COBLESKILL, N.Y., May 17, 2022 /PRNewswire/ — Members of the International Show Caves Association (ISCA), the National Caves Association USA (NCA) along with cave associations from many countries, scientists, and countless cave enthusiasts worldwide are joining together to celebrate the International Day of Caves and the Subterranean World and National Cave & Karst Day, aka International Cave Day, on 6th June. Around the globe show caves will be hosting local celebrations filled with educational opportunities and a call for protection of caves everywhere.
Show caves (caves open to the public for learning and enjoyment) provide education on the importance of conservation to over 150 million people a year. These caves are often the first exposure to the karst environment and can spur a lifetime of interest in exploration, study, and protection of these important natural resources. These caves are beginning to rebound after COVID closures worldwide hit the industry hard.
"Cave preservation is made possible by the realization of how critical caves and karst landscapes are to people and their communities," said Brad Wuest, president of ISCA. "Show caves are often the first experience people have with these incredible eco-systems and provide an opportunity to inspire a desire for conservation." Show cave operators around the world are celebrating their multifaceted role of stewardship, education, and tourism within their community.
Show caves are also helping raise funds to protect caves and the ability of people to visit them for future generations through the Cave Preservation Network. The Cave Preservation Network is a collaboration in the USA of the National Speleological Society (NSS), the National Caves Association USA, private cave owners, cave explorers, and all those who are fascinated by the caving world. The goal is to generate educational materials to be used at caves across the country and to raise funds for protecting wild cave and karst lands for today and the future. A number of USA cave operators are raising money for the Cave Preservation Network by accepting donations, matching contributions, and offering "rounding up" on tickets while helping millions of people learn about why preservation is so important.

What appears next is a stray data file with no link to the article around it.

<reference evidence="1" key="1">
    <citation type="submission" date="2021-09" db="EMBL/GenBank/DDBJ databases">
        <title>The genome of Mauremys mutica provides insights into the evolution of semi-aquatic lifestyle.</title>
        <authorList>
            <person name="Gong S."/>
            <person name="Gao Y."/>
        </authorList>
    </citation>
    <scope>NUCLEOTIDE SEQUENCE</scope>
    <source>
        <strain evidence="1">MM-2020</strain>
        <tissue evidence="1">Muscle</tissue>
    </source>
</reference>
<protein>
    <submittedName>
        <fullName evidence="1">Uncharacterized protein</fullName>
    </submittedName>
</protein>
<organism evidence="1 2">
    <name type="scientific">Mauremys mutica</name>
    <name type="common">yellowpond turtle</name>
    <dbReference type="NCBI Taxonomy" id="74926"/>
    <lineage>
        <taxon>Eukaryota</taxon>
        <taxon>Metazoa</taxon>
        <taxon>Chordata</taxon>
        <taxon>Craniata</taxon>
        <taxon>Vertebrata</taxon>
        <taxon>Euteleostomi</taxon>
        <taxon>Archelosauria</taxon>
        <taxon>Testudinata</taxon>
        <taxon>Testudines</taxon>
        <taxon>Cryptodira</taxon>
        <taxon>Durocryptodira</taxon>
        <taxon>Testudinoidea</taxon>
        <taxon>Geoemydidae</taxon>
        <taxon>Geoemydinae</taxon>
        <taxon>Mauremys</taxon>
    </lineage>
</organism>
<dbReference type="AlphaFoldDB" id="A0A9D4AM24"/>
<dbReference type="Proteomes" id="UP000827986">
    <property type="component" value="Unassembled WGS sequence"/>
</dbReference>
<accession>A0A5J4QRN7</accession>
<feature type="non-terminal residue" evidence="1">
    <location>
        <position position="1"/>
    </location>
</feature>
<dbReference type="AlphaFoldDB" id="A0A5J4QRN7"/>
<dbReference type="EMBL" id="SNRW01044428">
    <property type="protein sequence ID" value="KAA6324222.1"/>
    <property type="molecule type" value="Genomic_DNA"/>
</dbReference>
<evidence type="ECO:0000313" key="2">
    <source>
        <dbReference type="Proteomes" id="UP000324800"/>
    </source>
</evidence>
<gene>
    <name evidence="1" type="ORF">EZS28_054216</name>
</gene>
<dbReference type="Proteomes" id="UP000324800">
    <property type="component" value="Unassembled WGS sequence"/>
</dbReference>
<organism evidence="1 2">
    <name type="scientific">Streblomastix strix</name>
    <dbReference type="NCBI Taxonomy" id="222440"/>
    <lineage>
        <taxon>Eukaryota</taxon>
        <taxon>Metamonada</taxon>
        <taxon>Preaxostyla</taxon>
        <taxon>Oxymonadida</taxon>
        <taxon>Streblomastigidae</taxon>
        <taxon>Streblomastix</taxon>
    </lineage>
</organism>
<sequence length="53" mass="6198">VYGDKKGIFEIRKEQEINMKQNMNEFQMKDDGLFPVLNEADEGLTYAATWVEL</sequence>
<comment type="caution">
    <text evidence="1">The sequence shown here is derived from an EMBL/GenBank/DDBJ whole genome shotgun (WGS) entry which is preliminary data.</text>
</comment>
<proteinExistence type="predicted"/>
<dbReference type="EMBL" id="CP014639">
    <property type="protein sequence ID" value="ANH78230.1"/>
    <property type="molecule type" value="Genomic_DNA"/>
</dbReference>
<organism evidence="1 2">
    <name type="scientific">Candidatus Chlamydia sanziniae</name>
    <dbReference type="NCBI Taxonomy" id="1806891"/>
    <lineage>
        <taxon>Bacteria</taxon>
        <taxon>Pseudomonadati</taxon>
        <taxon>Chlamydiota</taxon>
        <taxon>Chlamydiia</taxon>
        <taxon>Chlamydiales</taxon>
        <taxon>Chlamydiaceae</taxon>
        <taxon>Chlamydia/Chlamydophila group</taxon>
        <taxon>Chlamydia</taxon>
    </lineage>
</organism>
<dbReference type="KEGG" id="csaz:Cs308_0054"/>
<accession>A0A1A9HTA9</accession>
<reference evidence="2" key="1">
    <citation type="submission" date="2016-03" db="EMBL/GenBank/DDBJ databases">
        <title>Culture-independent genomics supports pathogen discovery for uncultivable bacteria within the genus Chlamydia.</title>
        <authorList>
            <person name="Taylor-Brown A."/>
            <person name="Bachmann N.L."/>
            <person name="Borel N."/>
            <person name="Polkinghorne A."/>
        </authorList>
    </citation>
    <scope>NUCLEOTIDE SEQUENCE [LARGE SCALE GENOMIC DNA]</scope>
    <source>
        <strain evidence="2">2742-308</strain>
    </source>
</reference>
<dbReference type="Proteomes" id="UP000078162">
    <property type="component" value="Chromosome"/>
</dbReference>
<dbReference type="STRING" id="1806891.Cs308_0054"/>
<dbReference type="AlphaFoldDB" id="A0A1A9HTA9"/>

"Thanks to the collaborative efforts of Cave Preservation Network (CPN), NSS members have been able to work with show cave owners to protect sensitive cave environments across the US," noted Adam Weaver, Administrative Vice President for NSS. "In the last year, this partnership has resulted in more than 350,000 downloads of cave conservation materials. During this same period, these collaborative efforts allowed the NSS to be comfortable in its acquisition of four new nature preserves, protecting more than 30 miles of cave passage."
"At one time all our show caves were wild caves awaiting discovery," said Bob Holt, Executive Director of NCA. "The truth is without continued exploration, study and protection; we could lose these remarkable natural wonders for generations to come."
In France, the National Association of Operators of Caves Developed for Tourism (ANECAT) and the French Federation of Speleology (FFS) are celebrating the International Day of Caves and the Subterranean World together. Activities include tours with both guides and cavers, introduction to caving techniques, virtual tours, and more.
Exploration and scientific research are still underway in caves around the world by speleologists with caves continually being discovered, surveyed, and studied. Even so, the world is full of caves that have never been seen by a human. Critical scientific insights come from caves: researchers sample formations to track historical weather trends dating back hundreds of thousands of years to learn about climate. Rain and surface water are traced as they percolate through karst landscapes and caves into aquifers to create modeling and better understand how to protect our precious water resources.